The hallway leads into a sleeping/living room area with built-in sofa and shelving (though this is not very clear from the photos available). At the push of a button, the motorized elevating bed drops down from near the ceiling to turn the space into a bedroom.

The Tucson's kitchen also includes a drop-down dining table
The Tucson's kitchen also includes a drop-down dining table

The Tucson's solar power system comprises two 360 watt panels on an adjustable base on the roof, plus a couple that serve as a fold up awning to the side of the house. These are wired into a controller, inverter, and a bank of 3 24 V/ 100 Ah lithium batteries.

All the solar and weight-saving gear significantly raised the price on this one and a similarly equipped house as shown will set you back around US$93,000.

Source: Rocky Mountain Tiny Houses

Rocky Mountain Tiny Houses was commissioned by a client who wanted a model that he could regularly tow with his existing pickup truck. In response, the firm went to significant trouble to ensure the Tucson tiny house is as light and aerodynamic as possible, while also adding neat features like solar power and an elevating bed.

The Tucson measures 28 ft (8.5 m)-long, and is finished in pink on one side and green on the other, which was a request from the owner. Structurally, the home consists of metal SIPs (structural insulated panels), which Boulder, Colorado-based Rocky Mountain Tiny Houses says are lighter but more expensive than the wood-lined SIPs often used in tiny houses.

The weight shedding continues inside too, with wall partitions and cabinets built using a lightweight plywood that weighs 40 percent less than regular ply. In all, the weight-saving measures resulted in a home that weighs 11,700 lb (5,307 kg), including all the owner's gear and the heavy solar system. To put this into perspective, Escape's smaller-sized Tradition weighs up to 12,000 lb (5,443 kg), depending on options. The firm also tried to improve the aerodynamics.

"Weight is one thing, but tiny houses are also notoriously tall and act like big sails going down the highway, so we also took wind drag into consideration," says Rocky Mountain Tiny Houses. "Because the sleeping arrangement hinges around an elevator bed, and the loft was only used for utilities and storage, we started by making the house 12 in (30 cm) shorter than normal at the highest point ( 12.6 ft vs 13.6 ft/3.8 m vs 4.1). Next, we took our anecdotal experience (completely non scientific) from which roof shapes seem to be most aerodynamic, and applied it to this design."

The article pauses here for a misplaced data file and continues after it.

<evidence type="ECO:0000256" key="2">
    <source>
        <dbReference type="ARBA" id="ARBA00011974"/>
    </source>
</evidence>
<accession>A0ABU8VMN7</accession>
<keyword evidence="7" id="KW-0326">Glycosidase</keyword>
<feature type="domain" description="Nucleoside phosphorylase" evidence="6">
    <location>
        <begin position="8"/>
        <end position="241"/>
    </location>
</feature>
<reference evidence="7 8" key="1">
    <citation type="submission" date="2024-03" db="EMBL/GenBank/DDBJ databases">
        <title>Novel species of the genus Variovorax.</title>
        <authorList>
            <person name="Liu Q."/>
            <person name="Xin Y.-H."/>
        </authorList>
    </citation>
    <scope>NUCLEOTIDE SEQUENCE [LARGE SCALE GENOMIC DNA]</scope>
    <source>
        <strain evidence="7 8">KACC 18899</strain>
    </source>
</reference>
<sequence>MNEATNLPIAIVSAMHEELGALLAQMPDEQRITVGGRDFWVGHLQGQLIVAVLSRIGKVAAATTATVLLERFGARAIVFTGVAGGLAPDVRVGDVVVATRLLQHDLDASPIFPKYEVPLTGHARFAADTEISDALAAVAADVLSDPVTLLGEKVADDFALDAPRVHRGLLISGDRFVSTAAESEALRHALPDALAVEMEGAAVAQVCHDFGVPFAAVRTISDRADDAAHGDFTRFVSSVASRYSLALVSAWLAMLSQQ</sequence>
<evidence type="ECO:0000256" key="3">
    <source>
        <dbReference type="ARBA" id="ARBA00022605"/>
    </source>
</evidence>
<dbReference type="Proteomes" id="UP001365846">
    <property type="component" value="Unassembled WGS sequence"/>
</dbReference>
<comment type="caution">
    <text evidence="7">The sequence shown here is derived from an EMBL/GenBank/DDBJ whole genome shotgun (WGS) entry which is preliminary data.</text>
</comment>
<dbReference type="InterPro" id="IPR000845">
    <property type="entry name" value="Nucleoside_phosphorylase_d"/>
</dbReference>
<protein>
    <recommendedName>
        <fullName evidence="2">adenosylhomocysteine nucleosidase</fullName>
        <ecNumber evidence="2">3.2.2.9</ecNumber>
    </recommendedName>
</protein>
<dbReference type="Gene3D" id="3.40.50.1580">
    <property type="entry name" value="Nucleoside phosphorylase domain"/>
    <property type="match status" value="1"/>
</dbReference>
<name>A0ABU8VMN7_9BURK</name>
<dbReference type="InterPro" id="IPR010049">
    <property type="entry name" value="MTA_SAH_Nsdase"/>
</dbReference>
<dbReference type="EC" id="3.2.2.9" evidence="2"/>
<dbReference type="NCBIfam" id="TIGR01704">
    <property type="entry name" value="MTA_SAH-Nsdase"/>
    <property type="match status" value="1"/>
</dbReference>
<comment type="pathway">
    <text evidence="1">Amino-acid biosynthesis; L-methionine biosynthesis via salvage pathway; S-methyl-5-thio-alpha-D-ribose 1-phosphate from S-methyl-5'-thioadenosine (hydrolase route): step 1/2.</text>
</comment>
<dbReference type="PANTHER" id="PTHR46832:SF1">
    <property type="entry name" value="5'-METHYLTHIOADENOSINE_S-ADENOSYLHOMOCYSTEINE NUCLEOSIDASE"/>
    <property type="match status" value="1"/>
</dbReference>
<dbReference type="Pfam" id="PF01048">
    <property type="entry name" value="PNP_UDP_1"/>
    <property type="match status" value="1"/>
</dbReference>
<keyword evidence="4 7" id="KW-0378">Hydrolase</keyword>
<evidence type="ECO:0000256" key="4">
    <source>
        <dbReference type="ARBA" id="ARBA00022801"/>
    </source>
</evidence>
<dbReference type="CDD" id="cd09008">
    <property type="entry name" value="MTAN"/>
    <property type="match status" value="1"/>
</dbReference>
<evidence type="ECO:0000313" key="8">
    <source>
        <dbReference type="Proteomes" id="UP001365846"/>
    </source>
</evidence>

The Tucson's kitchen includes an efficient fridge
The Tucson's kitchen includes an efficient fridge

The interior very much conforms to Rocky Mountain Tiny Houses' usual rustic aesthetic. Visitors enter into the kitchen area, which features a copper sink and countertop. A small and efficient fridge is installed, though curiously the owner didn't want to use propane so the hobs are electric, despite them using a lot of power. The raised gooseneck part of the trailer (accessed by storage-integrated stairs) is used for storage and there's also a folding dining table and a wood-burning stove, as well as a cat tree.

A small hallway space squeezes in a shower, toilet, pull-out pantry, solar equipment area, and a clothes closet. A 60 gallon (227 liter) freshwater tank with pump and ventilation system are also nearby.

The hallway leads into a sleeping/living room area with built-in sofa and shelving (though this is not very clear from the photos available). At the push of a button, the motorized elevating bed drops down from near the ceiling to turn the space into a bedroom.

The Tucson's kitchen also includes a drop-down dining table
The Tucson's kitchen also includes a drop-down dining table

The Tucson's solar power system comprises two 360 watt panels on an adjustable base on the roof, plus a couple that serve as a fold up awning to the side of the house. These are wired into a controller, inverter, and a bank of 3 24 V/ 100 Ah lithium batteries.

All the solar and weight-saving gear significantly raised the price on this one and a similarly equipped house as shown will set you back around US$93,000.

Source: Rocky Mountain Tiny Houses

3 comments
grtblu
It looks about as aerodynamic as a barn door.
allan43
Look! Wheels! A hitch! It's a trailer house, nothing more! Calling it a "tiny house" is just a silly pretentious term!
Signguy
Raising the bed or a Murphy Bed is the way to go in these.